Cardiomyopathy in dogs encompasses a wide spectrum of diseases, ranging from systolic and diastolic dysfunction to various
There are many sources to review the pathophysiology of cardiomyopathy. This article will discuss the various common breed-specific
variations of cardiomyopathies.
Dilated cardiomyopathy can occur in any breed, although it is seen more frequently in large-breed dogs. According to the Veterinary
Medical Data Base at Purdue University, breeds affected (number of cases in the United States from January 1986 to December
1991) included: Doberman Pinscher (603), Boxer (131), Great Dane (122), Labrador Retriever (73), American Cocker Spaniel (53),
Golden Retriever (42), Irish Wolfhound (38), Saint Bernard (29), Springer Spaniel (25), Newfoundland (22), English Sheepdog
(18), Afghan Hound (15), Scottish Deerhound (7) and English Cocker Spaniel (5). Pertinent information about some of the most
commonly affected breeds will be discussed.
Doberman Pinschers are the most common breed to develop dilated cardio-myopathy and it is suspected to be inherited by an
autosomal dominant pattern. Male Doberman Pinschers generally present with heart failure at a younger age than females, but
the overall prevalence of the disease is evenly distributed between males and females. The primary cause of their cardiomyopathy
is unknown, but many secondary changes in the muscle have been found, including low cardiac muscle L-carnitine, low myoglobin
and abnormal mitochondrial function. L-carnitine levels can be low in the muscle with normal plasma concentrations. Oral supplementation
produces poor to no response. The disease is most commonly diagnosed from 7 to 10 years of age and dogs diagnosed at 2 years
of age and under appear to have an accelerated progression. Progression of disease in dogs diagnosed older than 6 years tends
to be prolonged. Dobermans can be identified in the occult stage with electrocardiogram (ECG), echocardiography and Holter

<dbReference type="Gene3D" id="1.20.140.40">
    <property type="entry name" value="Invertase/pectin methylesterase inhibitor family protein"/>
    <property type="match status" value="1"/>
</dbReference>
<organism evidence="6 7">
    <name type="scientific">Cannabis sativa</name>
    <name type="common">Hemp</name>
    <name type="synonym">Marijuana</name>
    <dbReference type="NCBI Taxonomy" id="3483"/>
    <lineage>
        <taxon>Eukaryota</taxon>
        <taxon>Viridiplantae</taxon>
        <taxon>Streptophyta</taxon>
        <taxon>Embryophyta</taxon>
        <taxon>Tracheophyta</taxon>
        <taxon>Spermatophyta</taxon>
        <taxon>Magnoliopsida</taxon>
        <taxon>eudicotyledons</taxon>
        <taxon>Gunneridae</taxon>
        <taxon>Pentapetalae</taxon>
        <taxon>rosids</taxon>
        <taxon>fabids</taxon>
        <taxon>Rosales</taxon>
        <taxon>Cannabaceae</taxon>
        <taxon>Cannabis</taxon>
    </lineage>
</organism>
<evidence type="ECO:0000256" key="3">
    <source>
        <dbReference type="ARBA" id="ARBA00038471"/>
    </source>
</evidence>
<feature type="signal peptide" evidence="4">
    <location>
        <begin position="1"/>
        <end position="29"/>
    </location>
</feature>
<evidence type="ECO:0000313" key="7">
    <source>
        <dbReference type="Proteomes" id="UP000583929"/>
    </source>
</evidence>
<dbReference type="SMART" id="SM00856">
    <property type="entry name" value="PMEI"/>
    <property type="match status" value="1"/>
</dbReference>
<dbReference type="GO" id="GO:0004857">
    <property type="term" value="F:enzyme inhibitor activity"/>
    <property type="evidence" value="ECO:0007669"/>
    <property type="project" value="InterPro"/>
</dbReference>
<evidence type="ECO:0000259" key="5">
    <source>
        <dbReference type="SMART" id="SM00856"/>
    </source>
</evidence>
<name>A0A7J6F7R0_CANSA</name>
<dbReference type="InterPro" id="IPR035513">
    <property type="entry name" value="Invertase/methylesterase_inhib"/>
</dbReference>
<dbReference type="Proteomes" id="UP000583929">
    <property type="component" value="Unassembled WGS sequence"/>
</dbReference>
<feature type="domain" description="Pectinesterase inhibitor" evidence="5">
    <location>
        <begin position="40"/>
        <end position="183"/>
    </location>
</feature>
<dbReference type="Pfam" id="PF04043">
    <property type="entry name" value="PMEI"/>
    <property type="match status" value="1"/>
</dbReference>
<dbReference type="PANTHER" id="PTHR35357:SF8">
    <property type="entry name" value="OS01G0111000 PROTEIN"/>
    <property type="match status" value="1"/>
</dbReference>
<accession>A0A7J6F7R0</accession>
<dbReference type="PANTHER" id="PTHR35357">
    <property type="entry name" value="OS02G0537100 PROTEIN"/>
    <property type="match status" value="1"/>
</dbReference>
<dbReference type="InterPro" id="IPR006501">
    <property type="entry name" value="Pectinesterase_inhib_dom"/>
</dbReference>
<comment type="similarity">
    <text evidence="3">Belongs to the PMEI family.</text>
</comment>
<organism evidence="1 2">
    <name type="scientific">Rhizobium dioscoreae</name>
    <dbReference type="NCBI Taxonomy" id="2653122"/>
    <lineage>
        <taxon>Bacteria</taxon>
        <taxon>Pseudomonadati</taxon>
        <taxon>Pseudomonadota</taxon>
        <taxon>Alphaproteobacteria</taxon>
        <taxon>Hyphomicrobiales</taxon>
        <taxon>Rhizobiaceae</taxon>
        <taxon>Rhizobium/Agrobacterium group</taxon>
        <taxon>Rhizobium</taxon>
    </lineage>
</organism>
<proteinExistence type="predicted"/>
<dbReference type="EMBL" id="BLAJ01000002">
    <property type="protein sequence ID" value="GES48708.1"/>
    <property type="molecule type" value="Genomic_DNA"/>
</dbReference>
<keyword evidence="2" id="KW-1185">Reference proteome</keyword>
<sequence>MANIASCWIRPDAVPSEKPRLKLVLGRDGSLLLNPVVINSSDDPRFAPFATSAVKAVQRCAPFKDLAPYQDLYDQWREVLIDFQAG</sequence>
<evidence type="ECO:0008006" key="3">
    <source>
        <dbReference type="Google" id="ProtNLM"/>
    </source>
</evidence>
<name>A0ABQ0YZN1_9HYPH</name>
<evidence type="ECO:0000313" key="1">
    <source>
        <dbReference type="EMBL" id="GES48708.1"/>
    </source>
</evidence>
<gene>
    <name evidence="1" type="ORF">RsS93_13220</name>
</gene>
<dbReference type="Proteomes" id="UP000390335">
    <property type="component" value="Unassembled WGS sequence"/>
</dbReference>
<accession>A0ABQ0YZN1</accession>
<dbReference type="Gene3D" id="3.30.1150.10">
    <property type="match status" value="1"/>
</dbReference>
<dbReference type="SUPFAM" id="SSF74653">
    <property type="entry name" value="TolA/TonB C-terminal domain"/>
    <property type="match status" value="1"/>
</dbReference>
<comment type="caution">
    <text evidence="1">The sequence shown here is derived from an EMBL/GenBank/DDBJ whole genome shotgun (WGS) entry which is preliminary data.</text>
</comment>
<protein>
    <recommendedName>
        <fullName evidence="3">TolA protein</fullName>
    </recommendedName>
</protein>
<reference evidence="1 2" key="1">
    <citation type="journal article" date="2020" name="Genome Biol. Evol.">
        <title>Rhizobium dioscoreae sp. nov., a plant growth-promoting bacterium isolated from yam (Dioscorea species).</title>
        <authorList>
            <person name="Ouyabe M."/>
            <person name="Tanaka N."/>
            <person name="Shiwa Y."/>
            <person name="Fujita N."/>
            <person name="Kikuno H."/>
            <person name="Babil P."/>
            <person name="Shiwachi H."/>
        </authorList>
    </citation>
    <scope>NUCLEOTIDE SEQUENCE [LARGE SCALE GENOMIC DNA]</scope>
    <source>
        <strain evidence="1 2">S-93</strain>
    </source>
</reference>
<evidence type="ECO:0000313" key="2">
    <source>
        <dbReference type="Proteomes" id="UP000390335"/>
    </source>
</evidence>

The majority of Dobermans with dilated cardiomyopathy will present with signs of poor systolic function (Figure 1). Many will
have various forms of atrial and ventricular arrhythmias. If atrial or ventricular tachycardias are present, they may add
to symptomatolgy and require primary antiarrhythmic therapy. If just periodic atrial premature or ventricular premature beats
are present, anti-arrhythmic therapy may not be needed. A small subset of Dobermans may present with ventricular arrhythmias,
particularly ventricular tachycardia, as the primary problem. In these dogs, mild left ventricular abnormalities may be present
with a normal left atrium. They present with weakness or syncope due to their arrhythmia and may not be in congestive heart
failure. These dogs will need primary anti-arrhythmic therapy and their myocardial disease may progress over time.
Figure 1: Echocardiogram of Doberman with dilated cardiomyopathy. This M-mode was taken from the right parasternal, short
axis position. It shows a dilated left ventricle with poor systolic motion. The underlying rhythm is irregularly irregular.
The dog is in atrial fibrillation. The ECG can be seen at the bottom of the M-mode in blue.
Therapy for dilated cardiomyopathy with congestive failure is the same for all breeds. Dogs in congestive failure typically
are treated with furosemide, an ACE inhibitor and pimobendan. Other therapy such as spironolactone and beta blockers, including
carvedilol, theoretically are warranted, but clinical studies that prove these medications will improve survival are lacking.
Spironlactone may help prevent potassium depletion in cases with low potassium or in cases where hydrocholorthiazide is added
to furosemide to control congestive failure. Beta-blockers may help control rate, especially if atrial fibrillation is present.